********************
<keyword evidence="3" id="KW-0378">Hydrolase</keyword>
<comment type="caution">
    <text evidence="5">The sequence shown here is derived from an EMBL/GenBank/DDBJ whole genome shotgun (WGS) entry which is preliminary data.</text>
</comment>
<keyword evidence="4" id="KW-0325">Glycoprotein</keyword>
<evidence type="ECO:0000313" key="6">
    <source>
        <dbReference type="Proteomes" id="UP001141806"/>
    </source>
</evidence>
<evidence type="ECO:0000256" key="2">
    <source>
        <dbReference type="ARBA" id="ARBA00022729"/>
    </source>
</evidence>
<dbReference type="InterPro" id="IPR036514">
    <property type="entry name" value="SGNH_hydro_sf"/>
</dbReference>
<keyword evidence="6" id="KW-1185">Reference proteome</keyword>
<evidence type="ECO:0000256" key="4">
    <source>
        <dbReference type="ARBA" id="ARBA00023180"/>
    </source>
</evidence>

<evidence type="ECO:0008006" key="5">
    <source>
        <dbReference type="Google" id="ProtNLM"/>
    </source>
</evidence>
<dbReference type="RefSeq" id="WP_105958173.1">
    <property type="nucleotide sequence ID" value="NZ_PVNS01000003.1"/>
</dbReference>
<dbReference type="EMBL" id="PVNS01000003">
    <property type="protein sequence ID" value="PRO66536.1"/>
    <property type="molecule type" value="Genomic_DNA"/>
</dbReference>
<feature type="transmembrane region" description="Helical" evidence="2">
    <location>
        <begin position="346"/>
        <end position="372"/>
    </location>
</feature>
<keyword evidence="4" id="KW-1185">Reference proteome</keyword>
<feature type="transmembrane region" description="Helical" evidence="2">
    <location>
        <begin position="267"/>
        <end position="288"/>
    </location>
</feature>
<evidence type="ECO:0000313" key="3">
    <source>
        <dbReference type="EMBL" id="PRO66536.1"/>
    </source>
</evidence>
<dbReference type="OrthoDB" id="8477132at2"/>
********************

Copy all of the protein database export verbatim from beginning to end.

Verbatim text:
<keyword evidence="3" id="KW-0378">Hydrolase</keyword>
<comment type="caution">
    <text evidence="5">The sequence shown here is derived from an EMBL/GenBank/DDBJ whole genome shotgun (WGS) entry which is preliminary data.</text>
</comment>
<keyword evidence="4" id="KW-0325">Glycoprotein</keyword>
<evidence type="ECO:0000313" key="6">
    <source>
        <dbReference type="Proteomes" id="UP001141806"/>
    </source>
</evidence>
<evidence type="ECO:0000256" key="2">
    <source>
        <dbReference type="ARBA" id="ARBA00022729"/>
    </source>
</evidence>
<dbReference type="InterPro" id="IPR036514">
    <property type="entry name" value="SGNH_hydro_sf"/>
</dbReference>
<keyword evidence="6" id="KW-1185">Reference proteome</keyword>
<evidence type="ECO:0000256" key="4">
    <source>
        <dbReference type="ARBA" id="ARBA00023180"/>
    </source>
</evidence>

<evidence type="ECO:0008006" key="5">
    <source>
        <dbReference type="Google" id="ProtNLM"/>
    </source>
</evidence>
<dbReference type="RefSeq" id="WP_105958173.1">
    <property type="nucleotide sequence ID" value="NZ_PVNS01000003.1"/>
</dbReference>
<dbReference type="EMBL" id="PVNS01000003">
    <property type="protein sequence ID" value="PRO66536.1"/>
    <property type="molecule type" value="Genomic_DNA"/>
</dbReference>
<feature type="transmembrane region" description="Helical" evidence="2">
    <location>
        <begin position="346"/>
        <end position="372"/>
    </location>
</feature>
<keyword evidence="4" id="KW-1185">Reference proteome</keyword>
<feature type="transmembrane region" description="Helical" evidence="2">
    <location>
        <begin position="267"/>
        <end position="288"/>
    </location>
</feature>
<evidence type="ECO:0000313" key="3">
    <source>
        <dbReference type="EMBL" id="PRO66536.1"/>
    </source>
</evidence>
<dbReference type="OrthoDB" id="8477132at2"/>